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Labor market dynamics when (un)employment is a social norm

Demetris Koursaros ()

Journal of Economic Behavior & Organization, 2017, vol. 134, issue C, 96-116

Abstract: This paper proposes a new Keynesian model with search and matching frictions in the labor market that can account for the cyclicality and persistence of vacancies, unemployment, job creation, inflation and the real wage, after a monetary shock. Motivated by evidence from psychology, unemployment is modeled as a social norm. The norm is defined here as the belief that individuals in society prioritize, or should prioritize the search for gainful employment, whereas those who do not are perceived as outside the norm and, consequently, stigmatized. Households pressure the unemployed to find jobs: the fewer unemployed workers there are, the more supporters the norm has and therefore the greater the pressure and psychological cost experienced by each jobseeker. As this psychological cost is procyclical, it hinders the wage from absorbing most of the effect of the shock. Thus, the model is able to capture the high volatility of vacancies and unemployment observed in the data, accounting for the Shimer puzzle. The paper also departs from the literature by introducing price rigidity in the labor market, inducing additional inertia and persistence in inflation and the real wage after a monetary shock. The model's responses after a monetary shock are in line with the responses obtained from a VAR on US data.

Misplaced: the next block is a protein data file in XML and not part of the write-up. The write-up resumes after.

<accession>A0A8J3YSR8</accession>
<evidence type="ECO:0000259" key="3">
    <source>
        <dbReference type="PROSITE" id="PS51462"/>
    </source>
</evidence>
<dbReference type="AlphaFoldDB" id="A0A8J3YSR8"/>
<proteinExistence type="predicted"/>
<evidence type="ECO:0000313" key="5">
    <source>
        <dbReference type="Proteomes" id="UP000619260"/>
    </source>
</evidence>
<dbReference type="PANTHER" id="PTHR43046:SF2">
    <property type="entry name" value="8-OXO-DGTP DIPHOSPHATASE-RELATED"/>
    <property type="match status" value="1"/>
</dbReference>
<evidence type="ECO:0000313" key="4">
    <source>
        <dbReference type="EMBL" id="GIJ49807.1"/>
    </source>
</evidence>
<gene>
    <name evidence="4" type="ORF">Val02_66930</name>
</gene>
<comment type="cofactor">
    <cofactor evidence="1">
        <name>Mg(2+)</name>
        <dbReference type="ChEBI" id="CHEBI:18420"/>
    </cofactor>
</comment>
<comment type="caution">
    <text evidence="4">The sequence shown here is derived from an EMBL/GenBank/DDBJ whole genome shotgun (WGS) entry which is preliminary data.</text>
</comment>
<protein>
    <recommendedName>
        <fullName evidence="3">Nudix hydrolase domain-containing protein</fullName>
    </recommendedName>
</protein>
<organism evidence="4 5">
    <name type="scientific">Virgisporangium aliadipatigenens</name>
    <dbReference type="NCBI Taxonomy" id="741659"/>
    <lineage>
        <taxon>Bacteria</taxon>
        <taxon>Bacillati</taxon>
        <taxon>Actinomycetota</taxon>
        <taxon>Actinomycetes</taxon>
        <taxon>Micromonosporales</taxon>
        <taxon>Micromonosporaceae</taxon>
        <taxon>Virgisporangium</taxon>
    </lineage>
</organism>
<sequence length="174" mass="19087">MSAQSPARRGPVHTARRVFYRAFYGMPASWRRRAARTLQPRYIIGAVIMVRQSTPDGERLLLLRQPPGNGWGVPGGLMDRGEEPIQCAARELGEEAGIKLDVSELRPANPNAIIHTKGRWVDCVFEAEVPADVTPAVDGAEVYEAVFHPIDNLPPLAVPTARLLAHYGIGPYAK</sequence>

Keywords: Social norm; Unemployment; Psychological cost of unemployment; Vacancies; DSGE (search for similar items in EconPapers)
Date: 2017
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Handle: RePEc:eee:jeborg:v:134:y:2017:i:c:p:96-116